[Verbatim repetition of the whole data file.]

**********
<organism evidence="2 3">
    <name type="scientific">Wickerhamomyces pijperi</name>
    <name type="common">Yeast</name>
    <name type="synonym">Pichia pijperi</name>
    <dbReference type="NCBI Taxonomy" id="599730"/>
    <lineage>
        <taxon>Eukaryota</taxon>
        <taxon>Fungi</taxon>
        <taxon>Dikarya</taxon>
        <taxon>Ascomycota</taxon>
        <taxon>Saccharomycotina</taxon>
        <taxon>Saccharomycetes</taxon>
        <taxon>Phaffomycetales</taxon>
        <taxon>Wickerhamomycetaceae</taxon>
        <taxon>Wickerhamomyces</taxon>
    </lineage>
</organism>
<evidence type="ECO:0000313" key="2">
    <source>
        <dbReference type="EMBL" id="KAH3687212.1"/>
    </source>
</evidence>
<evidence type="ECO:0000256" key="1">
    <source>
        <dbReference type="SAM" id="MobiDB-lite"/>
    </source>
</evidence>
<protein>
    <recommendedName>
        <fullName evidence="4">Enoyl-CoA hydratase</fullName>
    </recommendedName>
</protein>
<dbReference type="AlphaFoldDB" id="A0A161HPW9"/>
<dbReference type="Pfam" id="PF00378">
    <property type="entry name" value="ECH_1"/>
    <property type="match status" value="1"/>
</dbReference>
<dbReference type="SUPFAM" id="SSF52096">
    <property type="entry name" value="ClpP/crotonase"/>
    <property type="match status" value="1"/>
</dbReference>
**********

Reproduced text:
<organism evidence="2 3">
    <name type="scientific">Wickerhamomyces pijperi</name>
    <name type="common">Yeast</name>
    <name type="synonym">Pichia pijperi</name>
    <dbReference type="NCBI Taxonomy" id="599730"/>
    <lineage>
        <taxon>Eukaryota</taxon>
        <taxon>Fungi</taxon>
        <taxon>Dikarya</taxon>
        <taxon>Ascomycota</taxon>
        <taxon>Saccharomycotina</taxon>
        <taxon>Saccharomycetes</taxon>
        <taxon>Phaffomycetales</taxon>
        <taxon>Wickerhamomycetaceae</taxon>
        <taxon>Wickerhamomyces</taxon>
    </lineage>
</organism>
<evidence type="ECO:0000313" key="2">
    <source>
        <dbReference type="EMBL" id="KAH3687212.1"/>
    </source>
</evidence>
<evidence type="ECO:0000256" key="1">
    <source>
        <dbReference type="SAM" id="MobiDB-lite"/>
    </source>
</evidence>
<protein>
    <recommendedName>
        <fullName evidence="4">Enoyl-CoA hydratase</fullName>
    </recommendedName>
</protein>
<dbReference type="AlphaFoldDB" id="A0A161HPW9"/>
<dbReference type="Pfam" id="PF00378">
    <property type="entry name" value="ECH_1"/>
    <property type="match status" value="1"/>
</dbReference>
<dbReference type="SUPFAM" id="SSF52096">
    <property type="entry name" value="ClpP/crotonase"/>
    <property type="match status" value="1"/>
</dbReference>